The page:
Protecting Biodiversity On Private Land
BIODIVERSITY STRATEGY FUNDING - PROTECTING BIODIVERSITY ON PRIVATE LAND
Thursday 8 June 2000
The Government will spend an extra $37 million on increasing the funds available to protect and maintain biodiversity on private land through the Nature Heritage Fund, Nga Whenua Rahui and the QEII National Trust. This funding is part of a comprehensive five-year package involving conservation, environment, fisheries and biosecurity, confirmed in this year's Budget to support the Government's Biodiversity Strategy. It links to the strategy's goal to halt the decline in New Zealand's biodiversity and will also support the government's strategic goal of protecting and enhancing the environment.
Increasing the Nature
Heritage Fund (previously the Forest Heritage Fund), Nga
Whenua Rahui and the QEII National Trust will help protect
critically scarce habitats and native species, and will help
improve the representation of the full range of natural
The funding will restore the Nature Heritage Fund and Nga Whenua Rahui to previous levels, replacing funds that were used to purchase cutting rights at Waitutu and Lords River in Southland, and then progressively increase funding levels in later years. The new funding will also help these two funds deal with an increase in applications for non-forest ecosystems. The increase will also allow the QEII National Trust to respond to offers to covenant high priority areas on private land.
Some of the new funding has been tagged for improving the condition of biodiversity on private land. This funding will be used to focus on maintaining and restoring biodiversity through ongoing pest and weed management - as opposed to just achieving legal protection for the land through purchase or covenant.
In the first year, a suitable administrative mechanism will be designed, based on the existing funding bodies, for allocating funding for improving condition on private land. The Nature Heritage Fund, Nga Whenua Rahui and local government will need to be involved in this process.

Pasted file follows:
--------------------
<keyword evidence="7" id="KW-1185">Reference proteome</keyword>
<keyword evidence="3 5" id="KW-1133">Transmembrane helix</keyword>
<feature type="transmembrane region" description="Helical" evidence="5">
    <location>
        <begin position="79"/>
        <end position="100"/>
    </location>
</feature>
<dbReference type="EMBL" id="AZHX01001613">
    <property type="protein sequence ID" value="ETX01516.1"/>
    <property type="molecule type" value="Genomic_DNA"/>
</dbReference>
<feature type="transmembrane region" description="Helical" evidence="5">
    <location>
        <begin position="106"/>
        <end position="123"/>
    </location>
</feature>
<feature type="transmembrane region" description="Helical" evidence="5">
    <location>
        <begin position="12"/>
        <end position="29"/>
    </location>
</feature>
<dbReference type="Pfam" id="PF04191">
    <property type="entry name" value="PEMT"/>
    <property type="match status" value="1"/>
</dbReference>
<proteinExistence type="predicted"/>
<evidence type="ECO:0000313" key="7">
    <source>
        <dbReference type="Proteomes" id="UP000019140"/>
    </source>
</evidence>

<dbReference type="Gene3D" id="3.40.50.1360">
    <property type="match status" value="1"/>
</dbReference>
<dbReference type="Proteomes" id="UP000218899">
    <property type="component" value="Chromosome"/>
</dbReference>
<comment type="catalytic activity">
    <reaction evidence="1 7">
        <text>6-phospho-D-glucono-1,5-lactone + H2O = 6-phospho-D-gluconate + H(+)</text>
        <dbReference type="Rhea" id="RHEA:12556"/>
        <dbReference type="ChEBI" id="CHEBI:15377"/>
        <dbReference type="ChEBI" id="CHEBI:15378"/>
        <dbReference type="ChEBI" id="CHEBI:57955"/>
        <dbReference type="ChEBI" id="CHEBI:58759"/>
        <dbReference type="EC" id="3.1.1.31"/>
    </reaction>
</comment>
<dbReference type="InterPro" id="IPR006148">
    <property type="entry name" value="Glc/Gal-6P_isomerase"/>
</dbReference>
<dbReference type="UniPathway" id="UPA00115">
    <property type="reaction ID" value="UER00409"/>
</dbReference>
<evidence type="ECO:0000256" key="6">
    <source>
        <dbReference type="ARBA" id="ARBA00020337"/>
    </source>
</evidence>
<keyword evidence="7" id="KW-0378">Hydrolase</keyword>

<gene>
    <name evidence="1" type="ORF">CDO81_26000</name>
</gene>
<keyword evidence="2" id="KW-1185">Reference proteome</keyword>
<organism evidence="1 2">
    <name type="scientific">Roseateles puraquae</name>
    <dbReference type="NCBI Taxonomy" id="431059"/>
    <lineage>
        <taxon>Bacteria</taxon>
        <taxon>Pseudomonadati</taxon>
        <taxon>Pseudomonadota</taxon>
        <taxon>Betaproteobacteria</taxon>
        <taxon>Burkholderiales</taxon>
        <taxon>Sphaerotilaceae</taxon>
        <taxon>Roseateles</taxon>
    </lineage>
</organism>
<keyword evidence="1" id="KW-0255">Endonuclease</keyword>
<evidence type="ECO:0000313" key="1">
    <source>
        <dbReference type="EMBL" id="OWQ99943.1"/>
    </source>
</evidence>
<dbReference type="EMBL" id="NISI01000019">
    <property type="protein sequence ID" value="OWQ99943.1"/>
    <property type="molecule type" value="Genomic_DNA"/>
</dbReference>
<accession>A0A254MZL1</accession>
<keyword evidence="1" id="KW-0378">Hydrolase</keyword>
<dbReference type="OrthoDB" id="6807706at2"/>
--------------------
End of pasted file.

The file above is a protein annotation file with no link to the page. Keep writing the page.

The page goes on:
The Nature Heritage Fund and Nga
Whenua Rahui have protected more than 235,000 hectares of
native habitats and ecosystems through acquisitions,
covenants, kawenata or Maori reservations. Much of this
land would have otherwise been logged, cleared or further
browsed. These funds have previously not covered ongoing
work to maintain or enhance the protected areas, which is
where some of this new funding will step in. This proposal
recognises that while some pest control provides little
benefit to individuals, it can provide significant national
value for biodiversity.
The QEII National Trust has covenanted 60,000 hectares. It works closely with rural landowners and focuses exclusively on covenanting land where ownership remains with the landowner.
increased funding means further applications to the Nature
Heritage Fund, Nga Whenua Rahui and QEII National Trust can
be processed. There are 25 key cases covering 56,000
hectares valued at $7.3 million that are priority
In year one, criteria will be developed for funding work to improve the condition of biodiversity on private land. From year two, funding will be available for pest management at priority sites.
The increased funding for Nature Heritage, Nga Whenua Rahui and the QEII National Trust will build on the already successful partnerships that are developing between the funds, Department of Conservation, regional councils, tangata whenua, farmers, other landowners and conservation groups who have worked together to protect special natural areas. The increased funding for ongoing condition management will also encourage closer working relationships with regional councils.
Funding package details
All figures in $m, GST inclusive.
2000/01 2001/02 2002/03 2003/04 2004/05 Total
$2.215 $3.390 $6.655 $10.844 $13.938 $37.042
For further information, please refer to